Lake Norman has an abundance of historical sites and landmarks one can visit and learn about. Whether you're a long-time resident or planning a trip, we've put together our first historical drive checklist that will guide you to the popular historical sites the area has to offer. So buckle up, hand the phone over to your copilot, and lets hit the road!
(Estimated length of trip: 2 hours)
1. Start at the Lake Norman Visitor Center
The best start and end point is our visitor center located at 19900 West Catawba Avenue in Cornelius. We're open Monday-Friday 9am-5pm so we encourage you to stop in and say hello before you start your mini trip. We'll supply with you brochures of other popular attractions and even menus for local restaurants.
2. Go East on West Catawba Avenue to head to Smithville Park
Smithville Park is located in Cornelius' oldest historically black community. You'll see the Rosenwald School and Union Bethel AME Zion Church. Smithville was founded in 1910 and is the largest intact historical African American community in Mecklenburg County.
Originally called Lemley by freed slaves around 1869, it was renamed Smithville in honor of Jacob L. Smith, a local landowner and cotton farmer drawn by the opening of the Cornelius Cotton Mill in 1880. Many of the men in the neighborhood worked for Smith. In 1908, Jacob Smith began to parcel out his land to black families, hoping they would create a community where families could live together.
The Smithville community created a thriving community, but not by choice. Justice is a critical piece in the Smithville narrative. By the second generation of Smithville residents, the community starts to lose its history and ends up in jeopardy of being eliminated.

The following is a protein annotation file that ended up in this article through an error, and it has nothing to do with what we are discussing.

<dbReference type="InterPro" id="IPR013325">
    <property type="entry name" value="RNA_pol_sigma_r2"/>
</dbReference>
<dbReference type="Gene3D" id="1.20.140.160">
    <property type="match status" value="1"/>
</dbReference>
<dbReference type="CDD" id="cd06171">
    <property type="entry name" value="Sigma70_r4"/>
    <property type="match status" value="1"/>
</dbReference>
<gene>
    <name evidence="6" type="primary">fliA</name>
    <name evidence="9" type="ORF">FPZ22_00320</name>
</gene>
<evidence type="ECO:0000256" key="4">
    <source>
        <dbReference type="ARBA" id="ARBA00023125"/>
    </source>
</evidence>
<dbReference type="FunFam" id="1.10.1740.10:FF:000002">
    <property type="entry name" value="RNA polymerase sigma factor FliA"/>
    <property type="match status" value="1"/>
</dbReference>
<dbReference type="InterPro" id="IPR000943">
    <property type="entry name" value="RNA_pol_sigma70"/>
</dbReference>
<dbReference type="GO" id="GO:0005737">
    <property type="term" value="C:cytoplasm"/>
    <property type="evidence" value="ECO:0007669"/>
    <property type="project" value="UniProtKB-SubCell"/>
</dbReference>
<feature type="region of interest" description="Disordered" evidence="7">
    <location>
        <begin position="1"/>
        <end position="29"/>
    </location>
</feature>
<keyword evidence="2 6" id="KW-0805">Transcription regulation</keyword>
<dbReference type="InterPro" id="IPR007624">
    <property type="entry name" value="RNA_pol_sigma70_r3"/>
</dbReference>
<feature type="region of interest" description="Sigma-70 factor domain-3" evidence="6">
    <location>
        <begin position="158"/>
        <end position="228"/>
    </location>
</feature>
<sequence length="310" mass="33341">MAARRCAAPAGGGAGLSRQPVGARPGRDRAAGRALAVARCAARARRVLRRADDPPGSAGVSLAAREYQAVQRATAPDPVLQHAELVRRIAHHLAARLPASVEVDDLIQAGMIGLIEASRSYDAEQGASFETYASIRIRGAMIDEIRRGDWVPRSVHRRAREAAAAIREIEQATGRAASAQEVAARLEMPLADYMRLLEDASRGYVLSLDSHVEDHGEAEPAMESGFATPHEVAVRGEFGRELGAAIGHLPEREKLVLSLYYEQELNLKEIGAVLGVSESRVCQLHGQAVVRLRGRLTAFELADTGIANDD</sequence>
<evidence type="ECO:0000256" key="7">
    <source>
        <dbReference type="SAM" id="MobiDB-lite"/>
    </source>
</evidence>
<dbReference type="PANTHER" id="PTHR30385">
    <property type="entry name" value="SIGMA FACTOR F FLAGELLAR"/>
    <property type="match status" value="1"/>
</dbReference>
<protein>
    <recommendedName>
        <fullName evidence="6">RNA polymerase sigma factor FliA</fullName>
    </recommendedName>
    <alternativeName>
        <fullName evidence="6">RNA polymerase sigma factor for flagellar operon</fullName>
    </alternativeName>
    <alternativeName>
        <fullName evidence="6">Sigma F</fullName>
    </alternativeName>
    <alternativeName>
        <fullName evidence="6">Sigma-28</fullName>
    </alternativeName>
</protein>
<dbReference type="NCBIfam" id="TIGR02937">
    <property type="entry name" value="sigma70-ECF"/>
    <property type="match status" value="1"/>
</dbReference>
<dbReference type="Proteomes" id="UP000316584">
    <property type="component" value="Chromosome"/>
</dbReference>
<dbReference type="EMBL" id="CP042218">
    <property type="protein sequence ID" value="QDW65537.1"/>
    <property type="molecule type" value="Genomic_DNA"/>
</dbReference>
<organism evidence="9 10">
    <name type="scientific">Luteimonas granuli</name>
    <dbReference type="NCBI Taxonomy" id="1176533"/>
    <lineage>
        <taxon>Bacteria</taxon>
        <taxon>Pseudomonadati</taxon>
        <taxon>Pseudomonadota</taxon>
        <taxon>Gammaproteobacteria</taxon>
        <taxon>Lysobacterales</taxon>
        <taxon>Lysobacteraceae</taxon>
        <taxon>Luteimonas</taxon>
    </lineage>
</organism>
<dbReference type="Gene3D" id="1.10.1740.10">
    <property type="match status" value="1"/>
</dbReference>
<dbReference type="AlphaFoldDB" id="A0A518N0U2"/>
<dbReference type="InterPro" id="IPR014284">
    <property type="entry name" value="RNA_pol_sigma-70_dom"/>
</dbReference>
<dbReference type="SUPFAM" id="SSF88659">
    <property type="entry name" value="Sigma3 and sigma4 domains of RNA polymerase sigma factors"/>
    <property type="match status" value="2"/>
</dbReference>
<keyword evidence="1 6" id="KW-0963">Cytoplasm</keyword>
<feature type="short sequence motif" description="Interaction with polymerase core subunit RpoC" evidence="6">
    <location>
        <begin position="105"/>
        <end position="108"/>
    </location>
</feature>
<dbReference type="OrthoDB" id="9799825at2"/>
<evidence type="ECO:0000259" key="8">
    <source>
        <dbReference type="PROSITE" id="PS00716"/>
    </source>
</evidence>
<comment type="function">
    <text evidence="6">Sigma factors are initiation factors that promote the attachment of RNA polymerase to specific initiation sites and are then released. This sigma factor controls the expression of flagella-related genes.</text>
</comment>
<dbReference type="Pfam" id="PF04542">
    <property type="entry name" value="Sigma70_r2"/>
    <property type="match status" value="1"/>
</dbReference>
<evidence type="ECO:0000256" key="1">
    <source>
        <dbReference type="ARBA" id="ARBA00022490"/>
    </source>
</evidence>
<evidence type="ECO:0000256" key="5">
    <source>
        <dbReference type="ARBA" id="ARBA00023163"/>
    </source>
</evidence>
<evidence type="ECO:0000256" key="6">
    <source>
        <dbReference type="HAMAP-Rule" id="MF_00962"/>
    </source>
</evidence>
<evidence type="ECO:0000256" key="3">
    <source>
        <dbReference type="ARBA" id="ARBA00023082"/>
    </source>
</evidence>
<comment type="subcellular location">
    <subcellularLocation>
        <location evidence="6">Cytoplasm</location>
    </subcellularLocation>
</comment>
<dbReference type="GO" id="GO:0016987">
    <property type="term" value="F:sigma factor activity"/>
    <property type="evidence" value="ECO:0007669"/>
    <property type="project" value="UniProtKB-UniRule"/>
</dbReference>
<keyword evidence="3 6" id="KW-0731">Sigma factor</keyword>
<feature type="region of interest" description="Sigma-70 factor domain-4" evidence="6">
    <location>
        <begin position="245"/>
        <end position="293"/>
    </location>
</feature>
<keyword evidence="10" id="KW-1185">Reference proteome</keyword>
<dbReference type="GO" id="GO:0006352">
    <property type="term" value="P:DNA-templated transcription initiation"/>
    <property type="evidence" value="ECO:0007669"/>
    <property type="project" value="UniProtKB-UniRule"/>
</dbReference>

3. Continue East on Catawba Avenue and turn left on Oak Street to Oak Street Mill
Oak Street Mill was originally named the Gen Yarn Mill which opened in 1905 employing 45 people. It was opened by Joseph Benjamin Cornelius who the town later thanked and renamed the town after. In its peak years, it would end up employing more than 150 people, but ultimately ended up closing down in 1962. Today, it serves as the home for Oak Street Mill Antiques and several venues including Brick Row.
Oak Street Mill
Ada Jenkins Center
4. Go West on Catawba Avenue, turn right on Church Street, then left on Pine Street
Pine Street has a variety of older homes that were built between the 1900 and 1950s.
5. Head to the Ada Jenkins center
When the Davidson Colored School burned to the ground, a teacher named Ada Jenkins rallied the community to raise funds for a new brick schoolhouse, which opened in 1937. After Mrs. Jenkins’ death, it was renamed the Ada Jenkins School and served as the educational center for black students in Davidson until integration in 1966. Today, Ada Jenkins is a not-for-profit organization helping those in poverty break the cycle and gain economic independence.
6. Go northeast on Gamble St., turn right on Sloan St., and right on Depot St. towards the Rumor Mill Market and Davidson Village Inn
Rumor Mill Market used to be the Linden Cotton Factory in the early 1890s. According to the Charlotte News, it was a "first class" manufacturing plant. Today it's home to the locally-owned antique and unique furniture shop. The Davidson Village Inn sits on what used to be the Maxwell Chambers Hotel, where travelers by train would stay overnight in the 1920s. You'll be able to see the Depot building across the street where passenger trains would stop.
Davidson Village Inn
7. Head east on Depot St., turn left on Jackson St., and left on Delburg St., to get to Delburg Cotton Mill
This big red brick building was a cotton mill that opened in 1903 and was named after the last syllables of "Mecklenburg" and "Iredell". It now houses the Brickhouse Tavern, so if you're feeling hungry, this is a great place to refuel!
8. Go east on Depot St. and turn right on NC-115 to arrive at the Davidson College Presbyterian Church
The original church was founded at the time by Davidson College and town in 1837. Davidson College bought the property where they built the new church which hosts a variety of major college events and concerts.